“Atleast 40% of police officers in Michigan have never been trained in human trafficking and they’re the primary agency for identification,” White said.

 

Even if law officers are educated, the small size of a rural agency can hinder their ability to act. 

 

According to a 2018 report by the Citizens Research Council of Michigan, three-quarters of the state’s population lives on about 6% of the land. The remaining one-quarter, about two-and-a-half million people, occupy over 93% of  the land in Michigan equating to about one person every 23 acres.

 

“When it’s discovered that there is trafficking, what does a 3-person police department do?” Jane said, begging a question. “Are they able to investigate? What social services are available? Do they have mental health services? Do they have people who are trained in trafficking?”

 

White said human trafficking victims often enter situations willingly only to find out it’s a one-way door and they are forced to stay. If help presents itself, they may even refuse. Some for fear of retaliation from their captors, others for fear of being criminalized.

 

Cain said after years of filing prostitution and other charges against human trafficking victims, prosecutors are beginning to focus on the real perpetrator.

 

“We’re beginning to identify trafficking as something that is generally not voluntary but almost always, there is somebody who is monetarily benefiting by using this person to their purposes and somebody’s buying those services when they shouldn’t be and yet the person who traditionally has gotten charged would be the person who’s the one actually being trafficked,” she said.

 

The nature of the crime explains why it is notoriously underreported, yet organizations are still working to improve outreach.

 

In 2019, the National Human Trafficking Hotline reported more than eleven-thousand cases that involved more than 20,000 individual survivors. Created in 2007, the hotline was established to support victims who call in. Though they do track some numbers, that is incidental. Hotline officials said they only have space to store data from the past five years, so older information is cleared. As a result, long term data trends cannot be recorded.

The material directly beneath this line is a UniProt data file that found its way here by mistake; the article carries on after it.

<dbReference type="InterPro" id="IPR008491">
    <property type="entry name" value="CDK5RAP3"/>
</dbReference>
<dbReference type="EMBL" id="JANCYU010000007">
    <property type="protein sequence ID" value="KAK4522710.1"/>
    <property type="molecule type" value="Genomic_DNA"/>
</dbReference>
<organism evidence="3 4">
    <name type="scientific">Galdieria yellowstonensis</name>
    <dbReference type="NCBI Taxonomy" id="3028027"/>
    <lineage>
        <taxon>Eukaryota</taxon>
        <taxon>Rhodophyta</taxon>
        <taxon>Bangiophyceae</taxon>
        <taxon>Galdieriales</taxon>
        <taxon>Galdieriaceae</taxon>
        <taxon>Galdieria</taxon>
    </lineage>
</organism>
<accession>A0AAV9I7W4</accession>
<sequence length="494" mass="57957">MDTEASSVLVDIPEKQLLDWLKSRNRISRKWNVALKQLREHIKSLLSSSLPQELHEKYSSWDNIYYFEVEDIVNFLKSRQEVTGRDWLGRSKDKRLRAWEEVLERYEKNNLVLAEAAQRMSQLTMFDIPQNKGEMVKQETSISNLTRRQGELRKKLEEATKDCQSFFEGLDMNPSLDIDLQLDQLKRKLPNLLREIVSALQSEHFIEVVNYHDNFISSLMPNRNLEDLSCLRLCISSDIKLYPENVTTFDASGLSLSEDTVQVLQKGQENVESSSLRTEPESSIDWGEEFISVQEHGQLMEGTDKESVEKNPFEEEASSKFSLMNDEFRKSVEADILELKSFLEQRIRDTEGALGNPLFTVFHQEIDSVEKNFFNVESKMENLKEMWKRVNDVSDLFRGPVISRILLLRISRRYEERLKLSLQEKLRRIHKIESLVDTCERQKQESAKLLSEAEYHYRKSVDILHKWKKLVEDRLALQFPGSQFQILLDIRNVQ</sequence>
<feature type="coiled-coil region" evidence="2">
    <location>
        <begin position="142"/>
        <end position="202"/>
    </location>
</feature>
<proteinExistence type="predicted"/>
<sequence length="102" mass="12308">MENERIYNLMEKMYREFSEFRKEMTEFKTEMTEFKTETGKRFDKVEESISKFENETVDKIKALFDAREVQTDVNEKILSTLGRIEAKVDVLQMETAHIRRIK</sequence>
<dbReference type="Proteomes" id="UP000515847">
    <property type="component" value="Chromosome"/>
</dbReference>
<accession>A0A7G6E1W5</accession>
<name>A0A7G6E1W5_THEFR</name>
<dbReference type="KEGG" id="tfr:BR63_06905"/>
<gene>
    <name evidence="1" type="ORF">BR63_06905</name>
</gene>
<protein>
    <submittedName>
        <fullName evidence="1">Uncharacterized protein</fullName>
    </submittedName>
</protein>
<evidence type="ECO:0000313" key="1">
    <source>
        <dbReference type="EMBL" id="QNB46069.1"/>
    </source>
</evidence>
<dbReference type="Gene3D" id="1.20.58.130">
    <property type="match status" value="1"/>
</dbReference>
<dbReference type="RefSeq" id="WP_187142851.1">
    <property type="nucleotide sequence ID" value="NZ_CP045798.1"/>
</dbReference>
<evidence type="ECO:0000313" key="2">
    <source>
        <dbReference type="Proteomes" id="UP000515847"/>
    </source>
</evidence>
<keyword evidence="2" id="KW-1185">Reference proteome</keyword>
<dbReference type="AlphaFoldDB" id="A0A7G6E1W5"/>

Michigan has been criticized for the lack of a robust data collection system. White with the Human Trafficking task force says a statewide database is critical to bring about policy change.

 

“We got to have people talk to their legislature, talk to their congress people and say we have to have data collection information,” she said. “You can imagine at times we’re whistling in the dark because the impact of not being able to do numbers, trends, all those kinds of things that are done is so significant.”

 

White said if a database is not established within the next two to three years “that would be almost criminal. We just have to have it.”

 

You don’t have to be a doctor, police officer or data collector, however, to help out those in need.

 

Cain with MDHHS said there are a number of ways the average person can help prevent human trafficking as some services rely heavily on volunteers.

 

“Nonprofits rely on community members caring and helping both directly sometimes with victims but also being on their board of directors or helping with fundraising or helping do outreach in the community, let people know what’s available with the trafficking program that they have.”

 

Cain said she works to educate people that the crime is real… and the need is great.